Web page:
Architecture in Helsinki at the Middle East Downstairs on June 7

A review of Architecture in Helsinki at the Middle East Downstairs on June 7, 2007

, Contributing Writer

The air was cool outside the Middle East this past Thursday evening, but inside, there was an energizing heat brewing through the downstairs room, courtesy of the much buzzed about indie rockers Architecture in Helsinki.

Before a sold out crowd of young adults and older fans, the Australian ensemble delighted the Boston faithful with playful and upbeat rhythms. The band is currently on tour to promote their new album, Places Like This, and they say the album “will see the light of day in late July or early August.” In addition to gracing the crowd with all-new songs from their third release, tracks from 2005’s In Case We Die left no foot untapped, as their infectious sound had the enthusiastic crowd jumping around where there was room.

Their generous use of bongos, drums, triangles, synthesizers, trombones, tubas, guitars, recorders, and many other instruments added a quality to their music that not many other bands can claim to possess. In addition to their creative instrument utilization, their style of music includes slow jams, rapid choruses, and lots of hand clapping all around.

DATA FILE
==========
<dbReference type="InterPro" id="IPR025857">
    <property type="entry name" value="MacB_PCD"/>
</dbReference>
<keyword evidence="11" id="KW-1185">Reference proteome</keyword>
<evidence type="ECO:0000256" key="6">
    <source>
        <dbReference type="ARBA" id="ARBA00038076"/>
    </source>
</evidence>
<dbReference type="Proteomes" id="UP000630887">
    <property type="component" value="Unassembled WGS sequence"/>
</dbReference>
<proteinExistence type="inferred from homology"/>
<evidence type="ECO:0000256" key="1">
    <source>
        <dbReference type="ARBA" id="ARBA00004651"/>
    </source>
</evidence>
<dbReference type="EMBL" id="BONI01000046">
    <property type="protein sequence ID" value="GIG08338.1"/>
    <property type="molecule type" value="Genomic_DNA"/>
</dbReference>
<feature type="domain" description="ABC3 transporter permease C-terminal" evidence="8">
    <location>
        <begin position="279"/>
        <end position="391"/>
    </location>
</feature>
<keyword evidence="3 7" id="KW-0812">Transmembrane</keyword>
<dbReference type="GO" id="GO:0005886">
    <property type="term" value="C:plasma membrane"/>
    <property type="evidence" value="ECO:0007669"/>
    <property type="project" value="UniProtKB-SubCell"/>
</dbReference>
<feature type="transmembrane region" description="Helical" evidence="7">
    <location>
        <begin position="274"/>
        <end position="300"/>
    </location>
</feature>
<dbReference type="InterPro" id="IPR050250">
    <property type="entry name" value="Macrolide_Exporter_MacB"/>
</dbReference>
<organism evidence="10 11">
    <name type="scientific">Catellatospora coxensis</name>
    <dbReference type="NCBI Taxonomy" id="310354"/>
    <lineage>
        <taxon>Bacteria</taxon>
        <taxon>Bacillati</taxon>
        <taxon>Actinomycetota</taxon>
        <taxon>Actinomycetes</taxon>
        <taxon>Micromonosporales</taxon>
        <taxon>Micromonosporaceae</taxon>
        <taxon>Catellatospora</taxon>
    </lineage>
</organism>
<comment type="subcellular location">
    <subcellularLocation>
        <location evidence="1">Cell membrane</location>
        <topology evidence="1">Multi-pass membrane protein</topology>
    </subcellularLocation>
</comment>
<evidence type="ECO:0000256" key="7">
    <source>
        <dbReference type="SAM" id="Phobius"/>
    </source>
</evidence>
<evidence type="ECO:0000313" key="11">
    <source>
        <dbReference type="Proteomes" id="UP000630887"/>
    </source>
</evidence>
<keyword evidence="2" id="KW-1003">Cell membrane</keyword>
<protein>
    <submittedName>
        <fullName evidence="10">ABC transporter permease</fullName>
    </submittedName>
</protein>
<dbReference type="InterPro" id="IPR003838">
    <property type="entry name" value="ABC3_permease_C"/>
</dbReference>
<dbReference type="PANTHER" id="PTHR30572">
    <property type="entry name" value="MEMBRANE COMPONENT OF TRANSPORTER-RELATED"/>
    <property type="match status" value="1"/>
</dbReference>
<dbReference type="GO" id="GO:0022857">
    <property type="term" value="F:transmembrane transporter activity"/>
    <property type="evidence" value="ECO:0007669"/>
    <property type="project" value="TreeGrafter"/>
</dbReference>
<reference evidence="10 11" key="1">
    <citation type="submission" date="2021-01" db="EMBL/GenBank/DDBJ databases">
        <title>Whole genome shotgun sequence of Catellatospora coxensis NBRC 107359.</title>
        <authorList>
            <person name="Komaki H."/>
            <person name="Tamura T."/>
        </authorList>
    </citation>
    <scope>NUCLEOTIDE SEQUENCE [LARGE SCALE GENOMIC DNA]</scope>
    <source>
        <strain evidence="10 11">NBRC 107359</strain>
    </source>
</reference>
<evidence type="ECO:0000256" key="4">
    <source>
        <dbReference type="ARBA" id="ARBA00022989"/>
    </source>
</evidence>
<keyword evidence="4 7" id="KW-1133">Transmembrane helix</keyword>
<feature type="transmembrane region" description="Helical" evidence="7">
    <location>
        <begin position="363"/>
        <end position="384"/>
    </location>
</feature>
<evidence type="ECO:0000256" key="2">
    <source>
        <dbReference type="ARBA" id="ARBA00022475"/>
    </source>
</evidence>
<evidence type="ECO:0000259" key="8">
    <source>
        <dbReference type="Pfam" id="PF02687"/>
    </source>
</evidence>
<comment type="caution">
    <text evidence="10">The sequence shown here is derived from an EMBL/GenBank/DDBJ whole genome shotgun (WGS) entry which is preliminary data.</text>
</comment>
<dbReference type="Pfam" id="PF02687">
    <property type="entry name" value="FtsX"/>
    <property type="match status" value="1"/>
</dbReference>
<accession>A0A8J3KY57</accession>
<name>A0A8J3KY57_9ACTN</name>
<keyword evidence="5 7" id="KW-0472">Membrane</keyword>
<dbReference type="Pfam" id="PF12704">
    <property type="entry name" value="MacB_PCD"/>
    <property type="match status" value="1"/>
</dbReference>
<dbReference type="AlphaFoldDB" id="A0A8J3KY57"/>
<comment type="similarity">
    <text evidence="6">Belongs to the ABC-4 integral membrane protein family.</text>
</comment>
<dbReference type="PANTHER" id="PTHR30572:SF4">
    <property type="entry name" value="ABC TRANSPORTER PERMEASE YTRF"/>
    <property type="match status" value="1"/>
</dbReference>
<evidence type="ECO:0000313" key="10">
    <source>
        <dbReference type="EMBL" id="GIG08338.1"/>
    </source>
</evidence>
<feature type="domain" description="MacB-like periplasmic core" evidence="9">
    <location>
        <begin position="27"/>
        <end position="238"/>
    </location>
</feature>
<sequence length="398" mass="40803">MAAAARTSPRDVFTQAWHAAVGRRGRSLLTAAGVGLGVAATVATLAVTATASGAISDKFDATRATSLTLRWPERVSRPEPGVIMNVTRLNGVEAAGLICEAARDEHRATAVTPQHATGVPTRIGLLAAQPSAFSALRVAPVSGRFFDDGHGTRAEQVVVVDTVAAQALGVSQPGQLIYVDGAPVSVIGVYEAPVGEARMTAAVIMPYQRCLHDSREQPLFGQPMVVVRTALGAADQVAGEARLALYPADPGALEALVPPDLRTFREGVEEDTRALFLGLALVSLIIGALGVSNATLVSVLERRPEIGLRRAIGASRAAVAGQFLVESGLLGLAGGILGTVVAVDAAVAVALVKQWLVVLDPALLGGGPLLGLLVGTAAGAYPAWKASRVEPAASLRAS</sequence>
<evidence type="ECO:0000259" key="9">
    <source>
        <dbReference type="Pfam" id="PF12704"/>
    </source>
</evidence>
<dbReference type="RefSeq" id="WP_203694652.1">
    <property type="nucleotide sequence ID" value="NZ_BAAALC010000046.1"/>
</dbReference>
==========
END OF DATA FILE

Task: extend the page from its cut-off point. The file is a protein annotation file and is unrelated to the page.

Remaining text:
Making their way onto the set list were old favorites such as “Wishbone,” “The Cemetary,” “Nevereverdid,” “Maybe You Can Owe Me,” and the very catchy “It’s 5.” The band ended the night fatalistically with a rousing rendition of their latest single, “Heart it Races.”

On stage and in-between songs, band members engaged the audience with reflections on their forthcoming album and praise for the Middle East crowd for providing a show that made them “want to play forever.”

Billed on the band’s website as a tour that will “be a thoroughly enjoyable evening of jazz ballet and power chords,” Architecture in Helsinki delivered on their promise for an ecstatic crowd that combined to craft a thoroughly enjoyable show.

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